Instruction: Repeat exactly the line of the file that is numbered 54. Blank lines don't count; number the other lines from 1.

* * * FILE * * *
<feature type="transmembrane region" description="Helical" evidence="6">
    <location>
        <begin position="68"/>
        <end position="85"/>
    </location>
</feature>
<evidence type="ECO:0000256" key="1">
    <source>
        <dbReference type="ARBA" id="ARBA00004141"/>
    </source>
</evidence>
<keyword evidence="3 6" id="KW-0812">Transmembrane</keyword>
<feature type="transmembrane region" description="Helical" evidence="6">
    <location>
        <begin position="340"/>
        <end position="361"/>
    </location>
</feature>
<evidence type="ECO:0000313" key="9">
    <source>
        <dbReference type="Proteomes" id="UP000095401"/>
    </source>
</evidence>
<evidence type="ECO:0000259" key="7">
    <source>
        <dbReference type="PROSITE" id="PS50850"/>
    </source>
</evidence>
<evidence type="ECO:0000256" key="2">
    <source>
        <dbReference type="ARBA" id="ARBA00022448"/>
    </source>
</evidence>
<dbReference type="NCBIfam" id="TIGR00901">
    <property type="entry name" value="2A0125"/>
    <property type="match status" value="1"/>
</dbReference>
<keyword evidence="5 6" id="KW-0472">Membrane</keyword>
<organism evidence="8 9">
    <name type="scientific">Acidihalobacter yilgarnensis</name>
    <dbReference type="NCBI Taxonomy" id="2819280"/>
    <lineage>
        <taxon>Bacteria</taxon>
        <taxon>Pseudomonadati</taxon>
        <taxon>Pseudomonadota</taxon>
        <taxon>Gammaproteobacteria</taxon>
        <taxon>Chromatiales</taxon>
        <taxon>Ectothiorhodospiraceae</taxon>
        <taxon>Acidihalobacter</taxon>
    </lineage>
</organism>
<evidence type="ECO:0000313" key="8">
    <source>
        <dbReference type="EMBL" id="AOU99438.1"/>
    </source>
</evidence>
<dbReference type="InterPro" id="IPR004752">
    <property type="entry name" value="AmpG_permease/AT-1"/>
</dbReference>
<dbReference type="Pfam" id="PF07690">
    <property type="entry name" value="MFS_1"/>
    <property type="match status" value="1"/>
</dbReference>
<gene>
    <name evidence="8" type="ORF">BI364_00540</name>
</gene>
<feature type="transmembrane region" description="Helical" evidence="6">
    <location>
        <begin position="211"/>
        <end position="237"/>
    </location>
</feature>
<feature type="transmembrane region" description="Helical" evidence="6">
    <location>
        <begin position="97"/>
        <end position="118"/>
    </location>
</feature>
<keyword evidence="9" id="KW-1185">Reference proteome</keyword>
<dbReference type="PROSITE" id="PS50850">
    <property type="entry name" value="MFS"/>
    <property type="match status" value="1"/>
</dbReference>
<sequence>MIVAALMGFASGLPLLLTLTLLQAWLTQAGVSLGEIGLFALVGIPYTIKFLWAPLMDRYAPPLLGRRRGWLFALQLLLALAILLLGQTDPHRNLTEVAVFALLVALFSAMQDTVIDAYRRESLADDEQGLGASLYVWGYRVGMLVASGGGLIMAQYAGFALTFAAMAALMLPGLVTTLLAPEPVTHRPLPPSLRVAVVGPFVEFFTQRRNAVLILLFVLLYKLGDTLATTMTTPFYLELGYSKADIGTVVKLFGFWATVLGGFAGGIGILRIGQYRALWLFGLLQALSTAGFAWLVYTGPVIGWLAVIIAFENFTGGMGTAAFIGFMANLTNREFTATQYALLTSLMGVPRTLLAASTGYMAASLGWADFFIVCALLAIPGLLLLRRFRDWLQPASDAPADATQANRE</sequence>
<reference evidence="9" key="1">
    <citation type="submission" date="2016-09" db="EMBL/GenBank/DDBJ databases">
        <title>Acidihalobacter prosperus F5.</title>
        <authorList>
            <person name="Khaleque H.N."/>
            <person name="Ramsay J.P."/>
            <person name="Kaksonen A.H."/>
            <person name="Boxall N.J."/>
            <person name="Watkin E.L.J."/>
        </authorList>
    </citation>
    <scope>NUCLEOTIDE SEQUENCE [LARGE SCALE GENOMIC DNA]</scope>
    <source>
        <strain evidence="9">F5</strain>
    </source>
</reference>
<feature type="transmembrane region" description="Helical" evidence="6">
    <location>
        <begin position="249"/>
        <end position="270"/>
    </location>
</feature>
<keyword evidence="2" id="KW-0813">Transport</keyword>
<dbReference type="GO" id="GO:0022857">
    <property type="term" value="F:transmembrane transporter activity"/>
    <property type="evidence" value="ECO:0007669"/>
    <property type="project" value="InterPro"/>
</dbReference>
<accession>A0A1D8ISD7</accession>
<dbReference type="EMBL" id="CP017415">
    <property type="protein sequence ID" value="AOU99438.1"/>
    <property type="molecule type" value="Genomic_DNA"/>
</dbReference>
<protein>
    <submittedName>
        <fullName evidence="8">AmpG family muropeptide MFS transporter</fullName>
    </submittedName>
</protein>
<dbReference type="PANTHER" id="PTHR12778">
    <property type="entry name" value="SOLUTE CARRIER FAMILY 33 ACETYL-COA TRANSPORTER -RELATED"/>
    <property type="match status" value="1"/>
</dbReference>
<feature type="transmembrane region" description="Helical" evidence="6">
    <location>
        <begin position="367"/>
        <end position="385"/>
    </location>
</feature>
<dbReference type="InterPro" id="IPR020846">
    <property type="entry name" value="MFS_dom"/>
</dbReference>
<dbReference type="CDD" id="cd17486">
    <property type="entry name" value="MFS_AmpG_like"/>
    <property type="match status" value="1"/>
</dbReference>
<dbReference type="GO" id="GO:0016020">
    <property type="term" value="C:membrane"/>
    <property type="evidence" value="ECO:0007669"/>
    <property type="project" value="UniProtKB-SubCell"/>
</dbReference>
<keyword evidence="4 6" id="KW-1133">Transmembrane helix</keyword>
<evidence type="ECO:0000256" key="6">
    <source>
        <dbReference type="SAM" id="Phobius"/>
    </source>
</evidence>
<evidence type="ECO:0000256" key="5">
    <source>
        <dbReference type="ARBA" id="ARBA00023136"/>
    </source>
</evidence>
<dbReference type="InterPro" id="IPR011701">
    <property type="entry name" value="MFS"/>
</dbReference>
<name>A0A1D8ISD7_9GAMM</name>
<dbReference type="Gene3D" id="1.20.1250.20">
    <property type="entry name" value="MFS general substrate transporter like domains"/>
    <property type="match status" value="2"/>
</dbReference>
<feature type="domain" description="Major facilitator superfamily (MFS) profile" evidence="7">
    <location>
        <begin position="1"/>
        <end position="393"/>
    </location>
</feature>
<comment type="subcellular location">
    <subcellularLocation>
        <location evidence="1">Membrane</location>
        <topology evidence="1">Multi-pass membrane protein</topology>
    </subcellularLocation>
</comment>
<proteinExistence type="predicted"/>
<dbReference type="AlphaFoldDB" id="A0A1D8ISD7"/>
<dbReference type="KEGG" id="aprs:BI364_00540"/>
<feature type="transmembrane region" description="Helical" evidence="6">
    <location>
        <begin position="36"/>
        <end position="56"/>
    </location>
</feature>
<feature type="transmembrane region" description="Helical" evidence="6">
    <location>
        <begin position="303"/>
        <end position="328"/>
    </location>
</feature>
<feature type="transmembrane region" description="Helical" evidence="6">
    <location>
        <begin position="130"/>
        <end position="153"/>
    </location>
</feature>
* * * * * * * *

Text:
        <dbReference type="EMBL" id="AOU99438.1"/>